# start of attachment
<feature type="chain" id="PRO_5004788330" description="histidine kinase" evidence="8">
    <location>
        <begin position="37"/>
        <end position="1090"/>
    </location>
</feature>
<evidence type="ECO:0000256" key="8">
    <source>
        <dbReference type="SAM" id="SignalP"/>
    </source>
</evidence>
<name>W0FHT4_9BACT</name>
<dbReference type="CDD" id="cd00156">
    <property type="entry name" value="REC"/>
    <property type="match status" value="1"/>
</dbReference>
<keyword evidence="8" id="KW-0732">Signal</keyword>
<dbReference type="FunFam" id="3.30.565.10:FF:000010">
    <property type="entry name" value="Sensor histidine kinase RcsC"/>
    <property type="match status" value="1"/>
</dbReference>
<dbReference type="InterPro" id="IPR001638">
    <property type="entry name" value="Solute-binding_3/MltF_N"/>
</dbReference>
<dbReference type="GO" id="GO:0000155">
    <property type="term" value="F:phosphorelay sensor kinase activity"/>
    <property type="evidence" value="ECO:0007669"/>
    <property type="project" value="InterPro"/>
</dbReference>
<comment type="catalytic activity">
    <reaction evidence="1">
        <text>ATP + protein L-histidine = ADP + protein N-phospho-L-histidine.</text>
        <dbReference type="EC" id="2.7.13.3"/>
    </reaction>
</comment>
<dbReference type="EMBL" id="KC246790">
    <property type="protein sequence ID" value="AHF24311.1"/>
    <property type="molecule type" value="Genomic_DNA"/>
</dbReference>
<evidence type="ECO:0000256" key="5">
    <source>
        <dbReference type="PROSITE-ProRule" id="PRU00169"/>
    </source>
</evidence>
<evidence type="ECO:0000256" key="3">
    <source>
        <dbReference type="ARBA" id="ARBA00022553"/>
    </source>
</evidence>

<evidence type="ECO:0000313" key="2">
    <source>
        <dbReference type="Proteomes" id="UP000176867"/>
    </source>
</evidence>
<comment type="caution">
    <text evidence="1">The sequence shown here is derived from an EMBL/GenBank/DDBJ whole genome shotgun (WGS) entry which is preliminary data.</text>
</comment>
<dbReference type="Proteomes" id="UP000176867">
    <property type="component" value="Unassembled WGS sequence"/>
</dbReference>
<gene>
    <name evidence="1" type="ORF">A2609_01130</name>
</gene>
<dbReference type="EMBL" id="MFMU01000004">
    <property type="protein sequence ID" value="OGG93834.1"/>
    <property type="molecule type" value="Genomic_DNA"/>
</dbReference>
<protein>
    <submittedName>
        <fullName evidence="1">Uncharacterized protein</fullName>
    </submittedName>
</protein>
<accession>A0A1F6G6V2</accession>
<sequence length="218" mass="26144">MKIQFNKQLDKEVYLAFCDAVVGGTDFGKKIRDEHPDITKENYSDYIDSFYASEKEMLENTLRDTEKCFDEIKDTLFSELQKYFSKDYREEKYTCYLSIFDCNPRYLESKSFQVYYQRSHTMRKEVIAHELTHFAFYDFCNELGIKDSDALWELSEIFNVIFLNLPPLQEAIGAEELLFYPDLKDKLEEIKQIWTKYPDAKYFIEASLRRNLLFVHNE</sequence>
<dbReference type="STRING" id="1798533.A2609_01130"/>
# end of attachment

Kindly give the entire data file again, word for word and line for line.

<feature type="chain" id="PRO_5004788330" description="histidine kinase" evidence="8">
    <location>
        <begin position="37"/>
        <end position="1090"/>
    </location>
</feature>
<evidence type="ECO:0000256" key="8">
    <source>
        <dbReference type="SAM" id="SignalP"/>
    </source>
</evidence>
<name>W0FHT4_9BACT</name>
<dbReference type="CDD" id="cd00156">
    <property type="entry name" value="REC"/>
    <property type="match status" value="1"/>
</dbReference>
<keyword evidence="8" id="KW-0732">Signal</keyword>
<dbReference type="FunFam" id="3.30.565.10:FF:000010">
    <property type="entry name" value="Sensor histidine kinase RcsC"/>
    <property type="match status" value="1"/>
</dbReference>
<dbReference type="InterPro" id="IPR001638">
    <property type="entry name" value="Solute-binding_3/MltF_N"/>
</dbReference>
<dbReference type="GO" id="GO:0000155">
    <property type="term" value="F:phosphorelay sensor kinase activity"/>
    <property type="evidence" value="ECO:0007669"/>
    <property type="project" value="InterPro"/>
</dbReference>
<comment type="catalytic activity">
    <reaction evidence="1">
        <text>ATP + protein L-histidine = ADP + protein N-phospho-L-histidine.</text>
        <dbReference type="EC" id="2.7.13.3"/>
    </reaction>
</comment>
<dbReference type="EMBL" id="KC246790">
    <property type="protein sequence ID" value="AHF24311.1"/>
    <property type="molecule type" value="Genomic_DNA"/>
</dbReference>
<evidence type="ECO:0000256" key="5">
    <source>
        <dbReference type="PROSITE-ProRule" id="PRU00169"/>
    </source>
</evidence>
<evidence type="ECO:0000256" key="3">
    <source>
        <dbReference type="ARBA" id="ARBA00022553"/>
    </source>
</evidence>

<evidence type="ECO:0000313" key="2">
    <source>
        <dbReference type="Proteomes" id="UP000176867"/>
    </source>
</evidence>
<comment type="caution">
    <text evidence="1">The sequence shown here is derived from an EMBL/GenBank/DDBJ whole genome shotgun (WGS) entry which is preliminary data.</text>
</comment>
<dbReference type="Proteomes" id="UP000176867">
    <property type="component" value="Unassembled WGS sequence"/>
</dbReference>
<gene>
    <name evidence="1" type="ORF">A2609_01130</name>
</gene>
<dbReference type="EMBL" id="MFMU01000004">
    <property type="protein sequence ID" value="OGG93834.1"/>
    <property type="molecule type" value="Genomic_DNA"/>
</dbReference>
<protein>
    <submittedName>
        <fullName evidence="1">Uncharacterized protein</fullName>
    </submittedName>
</protein>
<accession>A0A1F6G6V2</accession>
<sequence length="218" mass="26144">MKIQFNKQLDKEVYLAFCDAVVGGTDFGKKIRDEHPDITKENYSDYIDSFYASEKEMLENTLRDTEKCFDEIKDTLFSELQKYFSKDYREEKYTCYLSIFDCNPRYLESKSFQVYYQRSHTMRKEVIAHELTHFAFYDFCNELGIKDSDALWELSEIFNVIFLNLPPLQEAIGAEELLFYPDLKDKLEEIKQIWTKYPDAKYFIEASLRRNLLFVHNE</sequence>
<dbReference type="STRING" id="1798533.A2609_01130"/>